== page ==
As we age, cartilage, the tissue in our joints that acts as a cushion between bone surfaces, grows brittle and begins to wear away until we have bone rubbing against bone. This loss of cartilage, which results in inflammation, pain, and stiffness in the joints, is known as arthritis.
Because the knee, hip and ankle are weight-bearing joints, the stresses and strains of living, such as injuries, weight, occupation, and genetics affect how much and how fast the cartilage wears away. The shoulder and hand, although non-weight bearing joints, also are frequently affected by arthritis and cartilage wear, and have their own set of stresses that can lead to problems.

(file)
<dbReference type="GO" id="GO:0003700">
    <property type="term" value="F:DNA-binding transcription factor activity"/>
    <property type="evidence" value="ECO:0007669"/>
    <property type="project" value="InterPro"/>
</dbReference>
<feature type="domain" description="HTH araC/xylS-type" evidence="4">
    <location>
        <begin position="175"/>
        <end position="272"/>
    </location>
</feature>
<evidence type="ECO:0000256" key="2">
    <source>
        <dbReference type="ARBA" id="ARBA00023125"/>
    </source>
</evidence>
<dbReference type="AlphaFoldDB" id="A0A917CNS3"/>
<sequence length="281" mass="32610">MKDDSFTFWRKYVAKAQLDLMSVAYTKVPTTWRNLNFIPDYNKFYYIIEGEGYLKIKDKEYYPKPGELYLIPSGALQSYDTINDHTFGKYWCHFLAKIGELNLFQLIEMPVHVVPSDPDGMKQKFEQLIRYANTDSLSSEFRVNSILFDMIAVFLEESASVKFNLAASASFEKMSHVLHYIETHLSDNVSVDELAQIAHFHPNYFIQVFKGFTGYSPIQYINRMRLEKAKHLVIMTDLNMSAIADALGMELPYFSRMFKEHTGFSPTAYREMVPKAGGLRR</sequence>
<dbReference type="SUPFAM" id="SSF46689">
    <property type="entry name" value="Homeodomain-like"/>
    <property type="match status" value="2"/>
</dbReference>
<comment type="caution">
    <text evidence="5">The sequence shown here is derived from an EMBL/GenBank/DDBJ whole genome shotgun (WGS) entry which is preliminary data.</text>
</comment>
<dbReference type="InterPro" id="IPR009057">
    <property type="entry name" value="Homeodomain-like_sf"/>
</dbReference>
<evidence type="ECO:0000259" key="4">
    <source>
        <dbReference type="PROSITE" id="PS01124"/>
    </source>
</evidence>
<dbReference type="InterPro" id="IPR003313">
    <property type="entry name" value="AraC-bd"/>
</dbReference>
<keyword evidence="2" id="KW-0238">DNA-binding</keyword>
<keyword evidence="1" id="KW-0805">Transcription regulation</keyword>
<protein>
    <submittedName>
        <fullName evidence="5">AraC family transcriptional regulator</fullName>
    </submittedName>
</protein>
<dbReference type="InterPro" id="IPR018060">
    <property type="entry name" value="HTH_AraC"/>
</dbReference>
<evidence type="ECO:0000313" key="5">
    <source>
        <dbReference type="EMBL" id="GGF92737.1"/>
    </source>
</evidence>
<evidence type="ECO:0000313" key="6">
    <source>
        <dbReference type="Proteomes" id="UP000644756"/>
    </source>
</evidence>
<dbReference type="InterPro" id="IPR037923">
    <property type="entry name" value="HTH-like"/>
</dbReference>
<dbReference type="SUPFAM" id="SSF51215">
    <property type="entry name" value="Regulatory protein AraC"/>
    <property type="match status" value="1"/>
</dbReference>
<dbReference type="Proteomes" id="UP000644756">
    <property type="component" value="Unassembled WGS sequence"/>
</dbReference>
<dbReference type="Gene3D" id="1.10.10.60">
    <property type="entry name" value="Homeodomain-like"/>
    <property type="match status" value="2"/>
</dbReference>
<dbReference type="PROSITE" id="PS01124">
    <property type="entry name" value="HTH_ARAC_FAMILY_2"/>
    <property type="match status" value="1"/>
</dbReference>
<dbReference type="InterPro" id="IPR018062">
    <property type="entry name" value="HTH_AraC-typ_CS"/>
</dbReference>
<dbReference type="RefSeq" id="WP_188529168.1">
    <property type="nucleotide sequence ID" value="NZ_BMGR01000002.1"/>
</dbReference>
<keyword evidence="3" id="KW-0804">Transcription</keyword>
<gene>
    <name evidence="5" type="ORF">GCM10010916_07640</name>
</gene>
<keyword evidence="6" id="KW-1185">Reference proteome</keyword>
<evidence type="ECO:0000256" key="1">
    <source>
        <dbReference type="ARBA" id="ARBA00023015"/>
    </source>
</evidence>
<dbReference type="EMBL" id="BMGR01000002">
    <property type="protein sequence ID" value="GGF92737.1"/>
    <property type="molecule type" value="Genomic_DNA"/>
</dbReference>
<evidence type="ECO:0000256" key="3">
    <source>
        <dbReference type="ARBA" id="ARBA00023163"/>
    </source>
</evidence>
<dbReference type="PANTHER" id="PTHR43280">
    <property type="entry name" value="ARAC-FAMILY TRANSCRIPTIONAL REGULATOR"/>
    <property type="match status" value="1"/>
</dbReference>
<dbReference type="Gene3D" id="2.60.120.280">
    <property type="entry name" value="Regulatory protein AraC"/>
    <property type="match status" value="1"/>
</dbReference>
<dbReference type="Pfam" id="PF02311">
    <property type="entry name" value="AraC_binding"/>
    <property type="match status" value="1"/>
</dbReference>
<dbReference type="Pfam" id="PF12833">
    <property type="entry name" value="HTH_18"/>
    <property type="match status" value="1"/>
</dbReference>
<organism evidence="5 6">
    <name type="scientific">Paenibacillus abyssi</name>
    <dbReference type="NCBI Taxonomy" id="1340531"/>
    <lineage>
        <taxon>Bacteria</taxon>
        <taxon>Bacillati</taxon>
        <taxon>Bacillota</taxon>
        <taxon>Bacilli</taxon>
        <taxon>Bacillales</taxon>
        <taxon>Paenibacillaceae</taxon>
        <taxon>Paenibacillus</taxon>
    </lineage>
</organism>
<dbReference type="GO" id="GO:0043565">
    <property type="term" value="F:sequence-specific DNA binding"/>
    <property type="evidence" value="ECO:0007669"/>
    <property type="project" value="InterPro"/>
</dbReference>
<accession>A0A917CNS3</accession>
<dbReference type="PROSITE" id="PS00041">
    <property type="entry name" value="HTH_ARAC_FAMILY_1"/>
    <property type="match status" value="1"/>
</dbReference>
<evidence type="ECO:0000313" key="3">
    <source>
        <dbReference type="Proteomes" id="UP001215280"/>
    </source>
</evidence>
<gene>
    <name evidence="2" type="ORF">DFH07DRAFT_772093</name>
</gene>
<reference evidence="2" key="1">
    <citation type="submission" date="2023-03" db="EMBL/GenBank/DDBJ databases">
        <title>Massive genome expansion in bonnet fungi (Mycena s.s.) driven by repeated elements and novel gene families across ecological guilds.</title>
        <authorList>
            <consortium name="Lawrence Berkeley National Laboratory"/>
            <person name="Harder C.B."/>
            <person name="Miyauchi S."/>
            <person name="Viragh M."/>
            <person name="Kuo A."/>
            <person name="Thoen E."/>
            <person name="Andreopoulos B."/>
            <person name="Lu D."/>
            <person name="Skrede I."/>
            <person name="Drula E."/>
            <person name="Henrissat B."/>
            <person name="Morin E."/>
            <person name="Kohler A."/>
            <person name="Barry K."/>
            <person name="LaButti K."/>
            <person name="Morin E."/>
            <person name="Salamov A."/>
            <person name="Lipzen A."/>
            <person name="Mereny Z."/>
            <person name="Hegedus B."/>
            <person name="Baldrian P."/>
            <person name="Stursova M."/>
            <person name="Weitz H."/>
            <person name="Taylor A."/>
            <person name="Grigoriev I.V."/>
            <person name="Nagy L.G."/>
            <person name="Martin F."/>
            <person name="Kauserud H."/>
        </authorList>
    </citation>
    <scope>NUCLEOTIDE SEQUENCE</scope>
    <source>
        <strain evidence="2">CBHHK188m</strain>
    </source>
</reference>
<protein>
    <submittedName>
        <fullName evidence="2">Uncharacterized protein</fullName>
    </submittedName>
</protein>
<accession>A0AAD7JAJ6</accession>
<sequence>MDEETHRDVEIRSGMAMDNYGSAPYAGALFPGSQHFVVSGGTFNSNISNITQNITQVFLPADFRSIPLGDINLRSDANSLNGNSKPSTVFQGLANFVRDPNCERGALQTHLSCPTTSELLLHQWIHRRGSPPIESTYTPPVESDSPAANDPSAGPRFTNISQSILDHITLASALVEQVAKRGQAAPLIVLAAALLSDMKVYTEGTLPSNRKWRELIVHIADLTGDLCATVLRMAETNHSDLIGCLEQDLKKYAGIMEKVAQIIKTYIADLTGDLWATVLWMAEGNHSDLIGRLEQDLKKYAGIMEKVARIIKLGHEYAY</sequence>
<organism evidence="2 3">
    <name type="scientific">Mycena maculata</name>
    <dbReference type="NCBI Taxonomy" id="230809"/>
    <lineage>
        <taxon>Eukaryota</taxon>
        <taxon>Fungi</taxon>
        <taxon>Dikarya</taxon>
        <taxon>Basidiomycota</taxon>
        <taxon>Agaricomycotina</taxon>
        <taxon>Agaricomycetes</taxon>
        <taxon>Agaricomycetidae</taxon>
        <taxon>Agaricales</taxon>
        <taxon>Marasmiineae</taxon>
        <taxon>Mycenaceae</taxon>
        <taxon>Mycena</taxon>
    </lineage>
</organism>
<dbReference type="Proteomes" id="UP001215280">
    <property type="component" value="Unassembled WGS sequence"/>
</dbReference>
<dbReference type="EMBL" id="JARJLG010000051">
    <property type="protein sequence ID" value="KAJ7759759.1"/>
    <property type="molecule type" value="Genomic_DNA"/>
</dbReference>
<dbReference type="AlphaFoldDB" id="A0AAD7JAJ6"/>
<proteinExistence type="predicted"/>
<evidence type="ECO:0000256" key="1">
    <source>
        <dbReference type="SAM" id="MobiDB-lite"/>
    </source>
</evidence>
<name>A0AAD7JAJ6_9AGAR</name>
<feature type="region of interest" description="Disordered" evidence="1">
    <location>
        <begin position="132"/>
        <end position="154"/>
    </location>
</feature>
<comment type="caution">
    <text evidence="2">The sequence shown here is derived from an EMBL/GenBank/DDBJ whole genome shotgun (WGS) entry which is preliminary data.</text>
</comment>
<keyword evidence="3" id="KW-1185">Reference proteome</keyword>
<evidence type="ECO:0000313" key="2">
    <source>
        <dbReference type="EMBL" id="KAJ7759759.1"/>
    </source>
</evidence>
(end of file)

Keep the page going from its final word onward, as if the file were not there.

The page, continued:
The degree to which cartilage in a joint wears away varies from person to person. Moderate degrees of wear can cause intermittent or mild pain, which may be managed with treatments ranging from over-the-counter (or prescription medications) to exercise, weight loss and physical therapy.
If, however, cartilage wear and the accompanying pain reach a point where the normal functions of everyday life become difficult, joint replacement surgery — specifically knee, hip, shoulder or ankle — may be the appropriate option.